Phoenix’s first goal came about because of all the room that Rising had available to them upon winning the ball. In the image above, Bakero had just received a misplaced pass from a New Mexico player. New Mexico were attempting to proceed into Rising’s half, so their full-backs were sent forward to establish the width of the field. Phoenix will often leave Flemmings or Asante higher up the pitch, depending on which side the opponent is attempting to play down. In this instance, Flemmings was higher up as Bakero found the ball at his feet. Bakero’s first touch sent the ball in over the top, and Junior Flemmings did the rest, tying the game in the process. The large gap between defensive midfielders and central defenders meant that no one was able to pressure Bakero at all, and so he had a clear view of the pass he could make into space behind New Mexico’s back line.
Later in the match, with Phoenix up just one goal, they were again able to take advantage of the large amount of space that New Mexico allowed them to operate in.
Solomon Asante had the ball at his feet after Calistri prevented a through-ball. Asante was allowed to dribble up the pitch until he arrived at the spot shown above. Not one of the three highlighted New Mexico players attempted to pressure him. This became an incredibly poor choice because behind them, their midfielders had allowed a large gap to again open up between them and their centre-backs. Asante’s pass into that space wasn’t a particularly good one, but because he had so much room, he essentially allowed Santi Moar to enter a foot race with his defender to see who could get to the ball first. Moar won that race and played a pass to Bakero, who whipped a low cross into the path of Junior Flemmings (again) as he registered his second goal of the evening.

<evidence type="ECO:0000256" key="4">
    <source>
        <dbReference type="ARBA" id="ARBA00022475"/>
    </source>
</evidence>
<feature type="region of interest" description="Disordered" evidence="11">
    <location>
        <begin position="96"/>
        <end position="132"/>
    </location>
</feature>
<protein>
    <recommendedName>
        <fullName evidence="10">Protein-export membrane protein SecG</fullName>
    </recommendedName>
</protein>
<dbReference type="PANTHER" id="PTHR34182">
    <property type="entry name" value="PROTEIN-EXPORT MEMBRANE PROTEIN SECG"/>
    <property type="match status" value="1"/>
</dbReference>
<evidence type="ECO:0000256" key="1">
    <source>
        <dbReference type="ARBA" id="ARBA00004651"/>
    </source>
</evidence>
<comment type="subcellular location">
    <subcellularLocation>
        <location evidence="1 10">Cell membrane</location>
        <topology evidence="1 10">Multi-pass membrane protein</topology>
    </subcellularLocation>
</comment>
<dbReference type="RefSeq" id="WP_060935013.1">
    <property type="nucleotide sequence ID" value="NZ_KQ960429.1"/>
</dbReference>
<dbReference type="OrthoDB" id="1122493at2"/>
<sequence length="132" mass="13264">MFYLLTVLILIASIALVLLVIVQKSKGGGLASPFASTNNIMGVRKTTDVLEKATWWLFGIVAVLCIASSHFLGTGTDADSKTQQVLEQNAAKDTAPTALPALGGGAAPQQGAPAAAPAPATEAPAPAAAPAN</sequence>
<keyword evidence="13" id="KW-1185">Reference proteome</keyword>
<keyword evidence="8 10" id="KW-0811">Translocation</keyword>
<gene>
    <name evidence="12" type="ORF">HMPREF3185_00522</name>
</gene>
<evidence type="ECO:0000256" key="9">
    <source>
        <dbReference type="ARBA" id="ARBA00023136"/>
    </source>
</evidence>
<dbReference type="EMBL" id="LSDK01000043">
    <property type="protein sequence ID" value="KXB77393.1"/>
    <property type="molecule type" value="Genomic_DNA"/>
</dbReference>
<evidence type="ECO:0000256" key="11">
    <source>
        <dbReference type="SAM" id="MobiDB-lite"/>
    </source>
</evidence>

New Mexico’s nightmare continued in the 85th minute when Bakero found Moar on the wing in his own half, just seconds after Phoenix had won the ball and successfully played through New Mexico’s first wave of counterpressing. New Mexico’s right-back provided way too much room for Moar, who used his first touch to go past the defender.
In the image above, the defender was arriving late to the challenge. While this horizontal ball likely seemed like a good time to press, Moar was too quick, taking his first touch into the large amount of space behind the defender. Moar then cut in centrally, drawing the attention of more New Mexico’s centre-backs in the process. This allowed Flemmings to find even more room for himself at the top of the penalty area. Flemmings did well to stay even with New Mexico’s last defender, meaning that when Moar played him through, all Flemmings had to do was control the pass and then blast it past the goalkeeper to complete his hat trick.
Phoenix are a very tough team to beat, especially when clubs have to come to Arizona and play in 100 degree heat. That being said, if a team allows Rising to have a lot of space in their transitions, they’re going to struggle to keep pace with the Phoenicians, as New Mexico demonstrated. Phoenix will look to continue their winning ways when they take on San Diego Loyal on Saturday evening. This will be a battle of the top two teams in USL’s Group B, and it should be an entertaining match. New Mexico United will look to rebound against Colorado Springs Switchback FC, who just lost to El Paso Locomotive on Saturday.